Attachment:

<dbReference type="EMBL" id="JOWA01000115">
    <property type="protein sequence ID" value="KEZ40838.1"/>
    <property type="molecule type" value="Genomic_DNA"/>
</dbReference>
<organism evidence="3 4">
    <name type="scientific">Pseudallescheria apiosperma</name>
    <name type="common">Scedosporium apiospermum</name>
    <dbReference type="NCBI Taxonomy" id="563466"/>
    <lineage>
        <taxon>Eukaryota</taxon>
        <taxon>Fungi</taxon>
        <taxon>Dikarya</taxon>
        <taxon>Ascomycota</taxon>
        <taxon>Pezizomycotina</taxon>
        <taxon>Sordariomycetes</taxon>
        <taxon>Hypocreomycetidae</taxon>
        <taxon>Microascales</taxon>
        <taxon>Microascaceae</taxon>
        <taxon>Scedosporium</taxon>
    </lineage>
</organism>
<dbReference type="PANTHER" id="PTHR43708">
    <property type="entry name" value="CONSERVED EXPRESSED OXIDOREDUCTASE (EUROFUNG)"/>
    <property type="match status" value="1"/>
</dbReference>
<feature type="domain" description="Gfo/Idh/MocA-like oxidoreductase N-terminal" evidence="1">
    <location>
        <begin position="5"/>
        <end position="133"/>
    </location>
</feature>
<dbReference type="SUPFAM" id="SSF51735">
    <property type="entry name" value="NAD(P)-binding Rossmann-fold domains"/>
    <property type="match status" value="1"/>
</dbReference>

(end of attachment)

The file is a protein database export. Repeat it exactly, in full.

<dbReference type="EMBL" id="JOWA01000115">
    <property type="protein sequence ID" value="KEZ40838.1"/>
    <property type="molecule type" value="Genomic_DNA"/>
</dbReference>
<organism evidence="3 4">
    <name type="scientific">Pseudallescheria apiosperma</name>
    <name type="common">Scedosporium apiospermum</name>
    <dbReference type="NCBI Taxonomy" id="563466"/>
    <lineage>
        <taxon>Eukaryota</taxon>
        <taxon>Fungi</taxon>
        <taxon>Dikarya</taxon>
        <taxon>Ascomycota</taxon>
        <taxon>Pezizomycotina</taxon>
        <taxon>Sordariomycetes</taxon>
        <taxon>Hypocreomycetidae</taxon>
        <taxon>Microascales</taxon>
        <taxon>Microascaceae</taxon>
        <taxon>Scedosporium</taxon>
    </lineage>
</organism>
<dbReference type="PANTHER" id="PTHR43708">
    <property type="entry name" value="CONSERVED EXPRESSED OXIDOREDUCTASE (EUROFUNG)"/>
    <property type="match status" value="1"/>
</dbReference>
<feature type="domain" description="Gfo/Idh/MocA-like oxidoreductase N-terminal" evidence="1">
    <location>
        <begin position="5"/>
        <end position="133"/>
    </location>
</feature>
<dbReference type="SUPFAM" id="SSF51735">
    <property type="entry name" value="NAD(P)-binding Rossmann-fold domains"/>
    <property type="match status" value="1"/>
</dbReference>